…into this:


…which is quite a complex screen when you first see it, but there’s a lot of information that needs to be stuffed in there without compromising on clarity (as much as possible). It displays the nature of each district (the characters in the corners, [, $, 1, etc), whether you are currently in it (displayed by a lighter shading, the @ symbol, and the arrows on the edge of the screen), and most importantly, the cost for entering that district. This is the first aspect of the strategy layer of the game and the use of the player’s time and resources. The cost is shown in this picture in the nation’s currency – some nations only have a single currency, whilst others have two levels of currency like most real-world coinages. The “this city is not populated” message will only be there until coinage and NPCs are implemented, of course, but I thought it was important to be clear for 0.6 on this point.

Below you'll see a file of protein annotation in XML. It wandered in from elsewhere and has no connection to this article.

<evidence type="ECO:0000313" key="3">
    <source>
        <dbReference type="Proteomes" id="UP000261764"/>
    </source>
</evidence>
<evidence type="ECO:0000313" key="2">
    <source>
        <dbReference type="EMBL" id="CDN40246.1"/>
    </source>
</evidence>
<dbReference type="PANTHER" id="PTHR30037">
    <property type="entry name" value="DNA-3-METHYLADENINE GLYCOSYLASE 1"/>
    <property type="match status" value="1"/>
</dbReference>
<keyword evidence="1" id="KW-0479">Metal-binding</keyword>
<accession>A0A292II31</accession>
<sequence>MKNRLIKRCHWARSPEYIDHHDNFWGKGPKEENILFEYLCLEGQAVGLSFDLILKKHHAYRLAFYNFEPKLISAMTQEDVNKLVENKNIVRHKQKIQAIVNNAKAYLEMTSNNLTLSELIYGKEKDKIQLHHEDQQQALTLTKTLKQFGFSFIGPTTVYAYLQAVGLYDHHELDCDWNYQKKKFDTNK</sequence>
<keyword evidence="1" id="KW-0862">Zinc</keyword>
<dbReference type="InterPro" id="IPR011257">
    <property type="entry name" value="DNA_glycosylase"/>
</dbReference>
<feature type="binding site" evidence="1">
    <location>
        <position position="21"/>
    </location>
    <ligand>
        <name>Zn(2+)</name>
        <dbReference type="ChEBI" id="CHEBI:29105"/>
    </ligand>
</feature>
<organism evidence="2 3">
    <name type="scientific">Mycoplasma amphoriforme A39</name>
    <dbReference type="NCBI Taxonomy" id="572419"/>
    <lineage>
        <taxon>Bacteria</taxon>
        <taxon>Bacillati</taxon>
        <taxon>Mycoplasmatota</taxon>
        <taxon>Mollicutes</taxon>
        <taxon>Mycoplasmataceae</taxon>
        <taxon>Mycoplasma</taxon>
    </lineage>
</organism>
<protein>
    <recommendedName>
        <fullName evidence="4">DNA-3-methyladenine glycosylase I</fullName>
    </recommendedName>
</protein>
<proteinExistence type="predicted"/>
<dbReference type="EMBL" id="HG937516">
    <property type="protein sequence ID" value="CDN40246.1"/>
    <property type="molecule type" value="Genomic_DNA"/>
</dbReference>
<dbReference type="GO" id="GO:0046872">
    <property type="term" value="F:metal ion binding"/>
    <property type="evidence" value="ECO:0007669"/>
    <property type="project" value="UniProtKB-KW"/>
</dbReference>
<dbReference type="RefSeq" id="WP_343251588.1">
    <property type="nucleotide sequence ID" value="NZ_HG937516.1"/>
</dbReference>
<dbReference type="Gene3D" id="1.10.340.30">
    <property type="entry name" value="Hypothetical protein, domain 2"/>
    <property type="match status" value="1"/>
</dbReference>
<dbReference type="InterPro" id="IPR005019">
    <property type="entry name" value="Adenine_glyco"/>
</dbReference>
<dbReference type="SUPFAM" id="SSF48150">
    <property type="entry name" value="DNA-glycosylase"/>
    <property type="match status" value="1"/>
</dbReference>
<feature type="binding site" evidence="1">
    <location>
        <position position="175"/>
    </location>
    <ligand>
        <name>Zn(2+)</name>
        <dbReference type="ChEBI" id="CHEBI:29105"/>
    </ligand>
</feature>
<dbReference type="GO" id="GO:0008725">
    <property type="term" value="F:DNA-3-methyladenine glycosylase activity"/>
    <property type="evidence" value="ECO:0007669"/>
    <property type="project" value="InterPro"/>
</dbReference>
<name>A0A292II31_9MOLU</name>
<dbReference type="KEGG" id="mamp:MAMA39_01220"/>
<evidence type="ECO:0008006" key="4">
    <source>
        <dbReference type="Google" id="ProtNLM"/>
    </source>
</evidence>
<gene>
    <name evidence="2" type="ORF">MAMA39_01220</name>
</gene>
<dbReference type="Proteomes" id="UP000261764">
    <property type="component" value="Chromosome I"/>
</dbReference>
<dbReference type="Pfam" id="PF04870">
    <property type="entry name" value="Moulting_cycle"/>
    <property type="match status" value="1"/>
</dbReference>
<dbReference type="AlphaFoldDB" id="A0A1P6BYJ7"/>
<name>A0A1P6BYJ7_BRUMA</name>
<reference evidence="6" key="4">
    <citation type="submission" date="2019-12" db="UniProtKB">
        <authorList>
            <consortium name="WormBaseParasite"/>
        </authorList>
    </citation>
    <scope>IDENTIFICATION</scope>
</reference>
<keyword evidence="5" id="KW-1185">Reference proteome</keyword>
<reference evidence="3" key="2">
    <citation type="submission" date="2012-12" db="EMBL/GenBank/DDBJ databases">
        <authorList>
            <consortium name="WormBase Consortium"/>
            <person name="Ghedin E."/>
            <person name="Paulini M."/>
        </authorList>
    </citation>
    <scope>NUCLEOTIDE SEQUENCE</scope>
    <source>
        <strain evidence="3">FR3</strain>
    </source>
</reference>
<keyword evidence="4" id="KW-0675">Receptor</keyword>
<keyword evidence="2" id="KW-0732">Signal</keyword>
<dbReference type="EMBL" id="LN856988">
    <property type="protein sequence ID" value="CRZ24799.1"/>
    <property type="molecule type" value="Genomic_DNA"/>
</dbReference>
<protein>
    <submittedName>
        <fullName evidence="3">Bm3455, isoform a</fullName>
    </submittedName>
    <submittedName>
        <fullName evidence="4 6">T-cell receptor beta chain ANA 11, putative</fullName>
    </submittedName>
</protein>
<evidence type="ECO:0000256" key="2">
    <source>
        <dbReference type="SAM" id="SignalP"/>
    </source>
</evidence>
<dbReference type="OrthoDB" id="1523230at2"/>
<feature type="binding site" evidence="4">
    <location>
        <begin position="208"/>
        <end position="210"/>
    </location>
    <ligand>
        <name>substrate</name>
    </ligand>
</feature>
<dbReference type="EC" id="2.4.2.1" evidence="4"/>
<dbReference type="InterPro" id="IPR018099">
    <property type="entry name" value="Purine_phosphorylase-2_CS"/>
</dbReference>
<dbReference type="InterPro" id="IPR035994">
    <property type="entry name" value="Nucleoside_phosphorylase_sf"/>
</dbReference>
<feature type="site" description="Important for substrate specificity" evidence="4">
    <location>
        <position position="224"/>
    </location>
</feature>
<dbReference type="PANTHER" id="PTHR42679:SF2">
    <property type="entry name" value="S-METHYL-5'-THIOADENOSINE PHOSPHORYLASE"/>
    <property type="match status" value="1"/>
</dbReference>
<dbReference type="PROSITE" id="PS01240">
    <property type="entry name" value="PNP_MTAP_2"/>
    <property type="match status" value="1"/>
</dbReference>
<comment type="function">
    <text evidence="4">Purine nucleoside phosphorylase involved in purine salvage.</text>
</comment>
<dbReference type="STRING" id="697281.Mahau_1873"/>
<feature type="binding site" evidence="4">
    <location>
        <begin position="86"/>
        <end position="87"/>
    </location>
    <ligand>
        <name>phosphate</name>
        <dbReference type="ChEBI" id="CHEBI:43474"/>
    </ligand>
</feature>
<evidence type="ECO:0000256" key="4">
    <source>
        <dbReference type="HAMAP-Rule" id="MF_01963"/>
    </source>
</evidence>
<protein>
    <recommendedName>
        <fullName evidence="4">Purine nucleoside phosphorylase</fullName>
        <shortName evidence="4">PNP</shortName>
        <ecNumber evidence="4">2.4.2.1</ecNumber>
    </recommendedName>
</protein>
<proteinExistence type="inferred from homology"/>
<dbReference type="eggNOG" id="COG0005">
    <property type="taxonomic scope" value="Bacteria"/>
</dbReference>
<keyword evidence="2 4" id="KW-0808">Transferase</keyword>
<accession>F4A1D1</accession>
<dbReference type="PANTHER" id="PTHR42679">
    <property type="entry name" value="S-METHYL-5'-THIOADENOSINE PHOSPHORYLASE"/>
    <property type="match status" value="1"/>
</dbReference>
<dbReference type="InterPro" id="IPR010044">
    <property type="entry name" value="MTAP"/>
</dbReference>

The sidebar display a load of information about the city. The top text will describe your relationship with that nation, and therefore whether you are given discounts or charged extra for movement, and below that how much of the appropriate currency you have. Movement within your capital is totally free, however, as is any nation you are closely allied with. Then it tells you what district you’re in, and lists all the buildings you know of within that district. All districts within your home city will start explored, whilst you will be able to purchase maps to other cities, or ask for directions to specific buildings when exploring abroad. For the next release or two currencies are not implemented so your movement will be free, but in either 0.8 or 0.9 currencies, and currency exchanges, will appear. I’m looking forward to generating the images for the currencies too, as there’s a very cool selection of possible coins in there.

Other stuff: